"In Copenhagen I’m Mostly Playing for Free Beers"
His American breakout moment came earlier this year when he tore up the 2011 Coachella festival, in a high-intensity electronic set backed by a full live rock band and a visual show that had breathless bloggers and reviewers proclaiming it the festival’s high point. But in Europe Anders Trentemøller has been a figure to contend with on the club scene for quite some time.
Some know him for deep, hard house remixes of the likes of Royksopp’s What Else Is There or his takes on Franz Ferdinand, Moby, Modeselektor and more—sometimes spare and fidgety, sometimes opulent and intense—that have made him one of the continent’s prime remixers. Some know him for his own moody, sparse 2006 album The Last Resort.
Many had their minds blown—whether the 50,000 people in the crowd or many more who’ve watched the video online—by the ultra-high energy and lavish staging, complete with ghostly choreographed armies, wild curtains and glowing parasols, of his “Silver Surfer Ghost Rider Go!” at the 2009 Roskilde festival in his native Denmark.
WATCH “SILVER SURFER GHOST RIDER GO!”
In Copenhagen, where Trentemøller has been a mover and shaker on the local music scene for well over a decade, he’s also known as a rock and roll guy who played in a bunch of bands before “going electronic,” and still likes to relax spinning a casual rock set at one of his favorite local bars.
With his latest album, last year’s Into the Great White Yonder, Trentemøller has cemented his place at a fertile crossroads of rock and club music. It even found a place in the fervid imagination of Spanish director Pedro Almodovar, who used “Shades of Marble” in both the trailer and film for his latest, The Skin I Live In.
But Trentemøller’s also got a brand-new collection, Reworked/Remixed, of not only remixes he’s made but also versions of his original songs remixed by others. And despite a crazy worldwide tour schedule in the past couple of years, he’s also made time to try his hand at producing, starting with Copenhagen protegées Darkness Falls.
So who is Trentemøller, anyway? In a long telephone conversation a couple of weeks ago, MTV Iggy’s Siddhartha Mitter discovered an open and thoughtful musician, refreshing himself in the quiet comfort of his Copenhagen base, recovering from his travels and taking a breather before launching into his next album project.
You’ve just ended a huge tour in the United States. Although it seems you’re constantly on tour somewhere.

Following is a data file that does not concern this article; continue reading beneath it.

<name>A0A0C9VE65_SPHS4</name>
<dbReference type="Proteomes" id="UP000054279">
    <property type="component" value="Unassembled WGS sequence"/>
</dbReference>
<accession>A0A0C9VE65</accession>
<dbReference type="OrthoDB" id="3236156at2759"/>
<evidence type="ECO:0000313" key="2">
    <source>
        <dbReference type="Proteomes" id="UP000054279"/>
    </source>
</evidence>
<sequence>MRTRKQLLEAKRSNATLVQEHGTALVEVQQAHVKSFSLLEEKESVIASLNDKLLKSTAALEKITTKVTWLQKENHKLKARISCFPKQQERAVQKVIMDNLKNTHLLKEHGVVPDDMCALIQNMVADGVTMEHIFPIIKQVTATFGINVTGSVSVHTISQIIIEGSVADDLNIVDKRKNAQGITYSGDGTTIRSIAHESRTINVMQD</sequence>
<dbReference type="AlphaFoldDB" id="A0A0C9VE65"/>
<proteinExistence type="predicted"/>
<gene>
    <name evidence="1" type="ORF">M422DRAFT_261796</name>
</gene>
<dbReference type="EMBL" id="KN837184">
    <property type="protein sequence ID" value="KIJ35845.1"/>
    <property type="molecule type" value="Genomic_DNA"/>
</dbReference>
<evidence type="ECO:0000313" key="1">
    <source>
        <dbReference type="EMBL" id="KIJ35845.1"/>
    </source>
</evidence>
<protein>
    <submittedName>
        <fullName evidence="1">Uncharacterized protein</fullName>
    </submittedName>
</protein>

Yeah, I think we’ve been playing pretty much for the last year and a half. Europe, Australia, back to the States… I must admit I’m a bit exhausted now. But now I’m only going to play two gigs in Copenhagen and then just work on my new album.
You’ve been doing your thing with a lot of success in Europe for some time. But it feels like you are having one of those breakthrough moments in the US right now. The blogs were buzzing about your set at Coachella in particular. Was that set as special for you as it was for the crowd?
It did feel special. For me Coachella has always stood for something special. Many of my favorite bands played there. We were really looking forward to it. We had played San Francisco the night before, and we partied pretty hard after the show, and so at Coachella we got on stage with pretty heavy hangovers. And that was actually good for us, it made us more down to earth, it made us just play our music and not think too much about having 20,000 people waiting for us.
But on the same tour you also played some small clubs. It is weird to go back and forth between intimate rooms and huge festival venues? Do you change your show?
It’s very different. But I like both. When you’re playing in front of a big audience you maybe show off a little more. And maybe you concentrate on the music more in smaller venues—maybe. You do get a much more intimate feeling, you can see the crowd in their eyes, it’s much more personal. But then there’s this massive energy you get from a crowd of 20,000. It gives a fantastic energy to the band. But here in Denmark I sometimes DJ a rock set for a hundred people…
That must feel like family.
Exactly. It’s my way of relaxing. Here in Copenhagen I’m mostly playing for free beers. It’s fun, my friends are there. It’s always important to remember where you came from.
Do you think Americans tend to want something different from their electronic music experience than Europeans do?
I’m maybe not the right one to ask about that, because I feel my connection to electronic music is not very up-to-date! But I remember when I deejayed a few years ago, and I was in the States, it was fun to see that some of the sound from Berlin, this minimal thing, was just arriving, late. In that way, Europe was ahead.
But then you have Detroit, Chicago house, which was a big influence in Germany. So it goes both ways.
In your own work, one is struck by the variety—the different levels of energy, the minimalism and then big maximalist sounds, almost both at the same time.
That’s just how I do music. I’m a big music lover, I listen to classical music, jazz, indie rock… so it’s about trying to define music from my own heart and not one specific style. I think my record label in the beginning found it a little frustrating. But it’s more important that I challenge myself with the music I write.
You’ve been criticized sometimes for seeming to try to do to much, to be all things to all people. Do you ever feel like you’re pulled in too many directions?
I can definitely see that sometimes. But it comes out of this love for so much different music.
So you get bored easily?
Yes and no. I get bored musically when I feel I’m repeating myself. It’s important not to get bored with your own ideas. It should be a playful thing. If I don’t get a kick of adrenaline from a new melody, a new bass line, then it’s no fun for me.